Corbyn calls on Biden to seek ‘reckoning’ with Iran as risks of new Middle East war are ‘absolutely huge’

By Tim McNulty

JEREMY Corbyn has called on the incoming Biden admistration to reach out to Iran in order to avoid a full-scale conflict breaking out in the Middle East.

Speaking during a virtual meeting of anti-war campaigners, the former Leader of the Opposition welcomed signs that Joe Biden favours normalising ties with Tehran. 

President-elect Biden has signalled his support for a return to the Iran Nuclear Deal which was signed in 2015 under Barack Obama, but later abandoned by Donald Trump.

In conservation with writer and activist Tariq Ali, Corbyn said: “The Iran nuclear agreement was a major step forward and something to be absolutely welcomed because it gave the opportunity for a long to aspiration of a nuclear weapons free zone in the Middle East.

“President-elect Biden saying that he would he would return to the Iran nuclear agreement is I think welcome and I hope that it actually takes place because that will help to reduce a lot of tensions.”

READ MORE: US-Iran relations can be fixed after testing Trump years – but Biden must make concessions to Tehran

The former Leader of the Opposition also blamed Trump’s outgoing administration for stocking tensions between Saudi Arabia, Iran and other countries in the region, especially around the contested Strait of Hormuz.

Corbyn stressed: “The build-up of US influence and cooperation with Saudi Arabia, the UAE, mainly, in hostility with Iran does provide a huge flash point and the more naval forces which are put into the Strait of Hormuz the greater the pressure builds up.

“The danger that there will be an incident, maybe accidental but an incident of some sort which could lead to some sort of hot war is absolutely huge. So there has to be a reckoning and a rapprochement with Iran.”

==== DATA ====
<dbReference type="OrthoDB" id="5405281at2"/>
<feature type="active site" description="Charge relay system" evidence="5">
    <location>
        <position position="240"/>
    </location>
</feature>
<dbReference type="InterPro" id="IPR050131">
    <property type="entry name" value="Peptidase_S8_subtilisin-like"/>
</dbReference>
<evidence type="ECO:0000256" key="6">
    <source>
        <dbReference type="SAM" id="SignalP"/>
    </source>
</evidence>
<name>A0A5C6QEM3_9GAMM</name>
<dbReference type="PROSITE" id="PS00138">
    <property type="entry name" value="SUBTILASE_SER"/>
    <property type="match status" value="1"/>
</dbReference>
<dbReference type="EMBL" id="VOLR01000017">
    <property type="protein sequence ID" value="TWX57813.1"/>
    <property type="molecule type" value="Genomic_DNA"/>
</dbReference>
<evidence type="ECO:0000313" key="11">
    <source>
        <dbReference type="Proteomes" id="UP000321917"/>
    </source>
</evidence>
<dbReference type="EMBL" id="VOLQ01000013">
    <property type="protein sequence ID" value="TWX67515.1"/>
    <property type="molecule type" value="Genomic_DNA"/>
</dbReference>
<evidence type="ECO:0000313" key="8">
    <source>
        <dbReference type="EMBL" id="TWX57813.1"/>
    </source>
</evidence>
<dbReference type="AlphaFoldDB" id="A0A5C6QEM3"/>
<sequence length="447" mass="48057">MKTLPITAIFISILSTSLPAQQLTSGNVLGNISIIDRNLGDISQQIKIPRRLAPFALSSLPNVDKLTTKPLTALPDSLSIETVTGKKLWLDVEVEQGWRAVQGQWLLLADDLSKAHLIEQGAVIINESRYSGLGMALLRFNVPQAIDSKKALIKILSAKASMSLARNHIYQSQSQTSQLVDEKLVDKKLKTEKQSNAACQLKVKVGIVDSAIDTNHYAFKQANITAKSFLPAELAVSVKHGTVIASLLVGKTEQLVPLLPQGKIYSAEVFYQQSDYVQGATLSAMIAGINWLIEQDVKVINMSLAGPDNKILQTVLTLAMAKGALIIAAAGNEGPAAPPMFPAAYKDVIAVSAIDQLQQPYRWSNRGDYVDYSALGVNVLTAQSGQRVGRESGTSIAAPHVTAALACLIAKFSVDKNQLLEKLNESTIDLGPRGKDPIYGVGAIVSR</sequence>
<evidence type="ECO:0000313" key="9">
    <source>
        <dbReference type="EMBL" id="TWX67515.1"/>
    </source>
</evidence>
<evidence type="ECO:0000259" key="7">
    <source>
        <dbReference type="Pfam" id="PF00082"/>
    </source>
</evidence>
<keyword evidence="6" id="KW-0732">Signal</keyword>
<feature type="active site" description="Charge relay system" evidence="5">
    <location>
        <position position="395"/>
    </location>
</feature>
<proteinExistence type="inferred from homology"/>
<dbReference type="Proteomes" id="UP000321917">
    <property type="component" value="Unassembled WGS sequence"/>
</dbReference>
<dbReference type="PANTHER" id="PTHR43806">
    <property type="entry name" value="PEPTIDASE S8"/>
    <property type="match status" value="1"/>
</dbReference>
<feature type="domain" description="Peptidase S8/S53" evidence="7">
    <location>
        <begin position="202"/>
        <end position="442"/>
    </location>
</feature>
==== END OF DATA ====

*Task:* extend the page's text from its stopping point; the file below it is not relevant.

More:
Turning to the international fallout from the coronavirus pandemic and the response of the UK government, the former Labour leader blasted the decision to cut foriegn aid spending.

As part of the Spending Review, the Chancellor of the Exchequer Rishi Sunak announced a temporary reduction in the UK’s aid budget from 0.7 per cent to 0.5 per cent of national income.

Responding this decision, Corbyn said: “The government has announced a substantial increase in defence spending a couple of weeks ago. That increase in expenditure is being paid for by public sector cuts and in particular public sector wage freezes.

“It is also being paid for by cuts in the overseas aid budget, I can think of nothing more crass and irresponsible to do than at a time of trying to get out of Covid to cut overseas aid and support for international institutions at the very time when a global health service is required and support for WHO aspirations on universal access to healthcare across the world.”

Featured Image: Sophie Brown @WikimediaCommons

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